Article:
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I'm creating a list of file-names using the command:

ls | grep "\.txt$"

I'm getting a list of files:

F1.txt
F2.txt
F3.txt
F4.txt

I want to view the content of these files (using less / more / cat /...)

is there a way to do this by pipping?

(Btw, i got a list of file-names using a more complex command, this is just a simpler example for clarification)

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How do you want to view these files? All at once? – squiguy Jan 17 '13 at 23:33
    
@squiguy yes, all at once – cookya Jan 17 '13 at 23:36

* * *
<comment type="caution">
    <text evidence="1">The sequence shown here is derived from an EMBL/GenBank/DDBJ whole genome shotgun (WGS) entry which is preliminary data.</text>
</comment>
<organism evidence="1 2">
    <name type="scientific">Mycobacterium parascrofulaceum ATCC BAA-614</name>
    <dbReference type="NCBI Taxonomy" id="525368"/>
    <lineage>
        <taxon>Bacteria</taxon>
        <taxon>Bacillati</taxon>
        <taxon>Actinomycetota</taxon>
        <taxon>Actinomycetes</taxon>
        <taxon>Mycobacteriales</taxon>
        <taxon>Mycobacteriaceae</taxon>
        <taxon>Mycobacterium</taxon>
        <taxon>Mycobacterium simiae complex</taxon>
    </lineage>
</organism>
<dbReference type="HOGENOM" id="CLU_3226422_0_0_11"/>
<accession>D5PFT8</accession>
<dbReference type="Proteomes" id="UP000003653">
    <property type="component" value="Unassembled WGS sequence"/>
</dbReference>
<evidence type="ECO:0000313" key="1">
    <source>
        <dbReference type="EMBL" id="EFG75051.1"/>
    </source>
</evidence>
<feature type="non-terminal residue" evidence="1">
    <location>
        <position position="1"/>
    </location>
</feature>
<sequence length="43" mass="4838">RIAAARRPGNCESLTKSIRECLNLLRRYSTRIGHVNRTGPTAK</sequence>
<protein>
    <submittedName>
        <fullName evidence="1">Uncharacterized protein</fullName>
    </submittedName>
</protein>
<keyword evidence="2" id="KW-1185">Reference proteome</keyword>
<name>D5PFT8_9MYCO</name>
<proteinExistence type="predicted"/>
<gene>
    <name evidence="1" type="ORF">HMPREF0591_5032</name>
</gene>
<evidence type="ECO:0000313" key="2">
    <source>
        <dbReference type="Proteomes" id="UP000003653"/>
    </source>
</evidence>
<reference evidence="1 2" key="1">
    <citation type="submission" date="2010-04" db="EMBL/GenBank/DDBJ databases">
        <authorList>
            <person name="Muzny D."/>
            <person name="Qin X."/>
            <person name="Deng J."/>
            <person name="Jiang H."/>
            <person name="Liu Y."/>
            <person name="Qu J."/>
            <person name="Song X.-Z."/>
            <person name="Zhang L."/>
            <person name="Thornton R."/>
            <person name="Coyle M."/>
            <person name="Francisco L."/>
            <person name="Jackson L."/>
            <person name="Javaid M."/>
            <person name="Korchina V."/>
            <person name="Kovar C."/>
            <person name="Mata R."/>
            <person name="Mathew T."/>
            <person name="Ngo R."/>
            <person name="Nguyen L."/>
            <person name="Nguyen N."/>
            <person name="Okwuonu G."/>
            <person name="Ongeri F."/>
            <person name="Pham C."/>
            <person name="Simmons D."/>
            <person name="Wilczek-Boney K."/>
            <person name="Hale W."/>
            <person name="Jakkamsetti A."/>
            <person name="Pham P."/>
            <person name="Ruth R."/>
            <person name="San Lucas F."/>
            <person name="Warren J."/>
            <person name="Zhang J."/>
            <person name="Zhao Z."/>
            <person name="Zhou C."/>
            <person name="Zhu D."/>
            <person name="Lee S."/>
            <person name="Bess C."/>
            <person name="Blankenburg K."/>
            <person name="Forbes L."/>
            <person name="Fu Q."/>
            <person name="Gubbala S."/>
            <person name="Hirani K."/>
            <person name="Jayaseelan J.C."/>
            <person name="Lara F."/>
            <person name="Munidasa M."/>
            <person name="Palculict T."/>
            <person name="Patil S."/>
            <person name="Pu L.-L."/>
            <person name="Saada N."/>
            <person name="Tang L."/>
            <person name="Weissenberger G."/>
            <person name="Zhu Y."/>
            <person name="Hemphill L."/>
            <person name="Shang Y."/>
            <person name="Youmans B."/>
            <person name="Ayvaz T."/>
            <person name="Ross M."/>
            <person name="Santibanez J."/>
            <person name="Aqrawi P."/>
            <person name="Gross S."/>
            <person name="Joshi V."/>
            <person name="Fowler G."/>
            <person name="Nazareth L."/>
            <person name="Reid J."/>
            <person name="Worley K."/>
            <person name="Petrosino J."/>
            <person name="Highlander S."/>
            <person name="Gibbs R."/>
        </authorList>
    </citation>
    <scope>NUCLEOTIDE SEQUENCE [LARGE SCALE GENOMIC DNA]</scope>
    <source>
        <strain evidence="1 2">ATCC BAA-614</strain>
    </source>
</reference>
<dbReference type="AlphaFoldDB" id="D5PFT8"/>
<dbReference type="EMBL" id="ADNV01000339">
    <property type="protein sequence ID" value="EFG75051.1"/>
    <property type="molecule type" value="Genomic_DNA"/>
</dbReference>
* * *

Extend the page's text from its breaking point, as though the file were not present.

up vote 1 down vote accepted

Would this be enough?

$ cat *txt

For richer queries, you could use find and xargs:

$ find . -name "*txt" | xargs cat
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No, I actually got the list with more complicated criterions, this is just an example. I want to know if it's possible to do cat for a given list of files. – cookya Jan 17 '13 at 23:33
    
@cookya, I see; update my answer, hopefully in the right direction. – miku Jan 17 '13 at 23:37
    
Actually this helps. When I do " | cat *" for the result, I'm getting what I wanted. Thanks! – cookya Jan 17 '13 at 23:38
    
Also works. Thank you. – cookya Jan 17 '13 at 23:39

you can try something like this:

#!/bin/bash

for i in *.txt
do
  echo Displaying file $i ...
  more  $i
done
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What about:

cat $(ls | grep "\.txt$")
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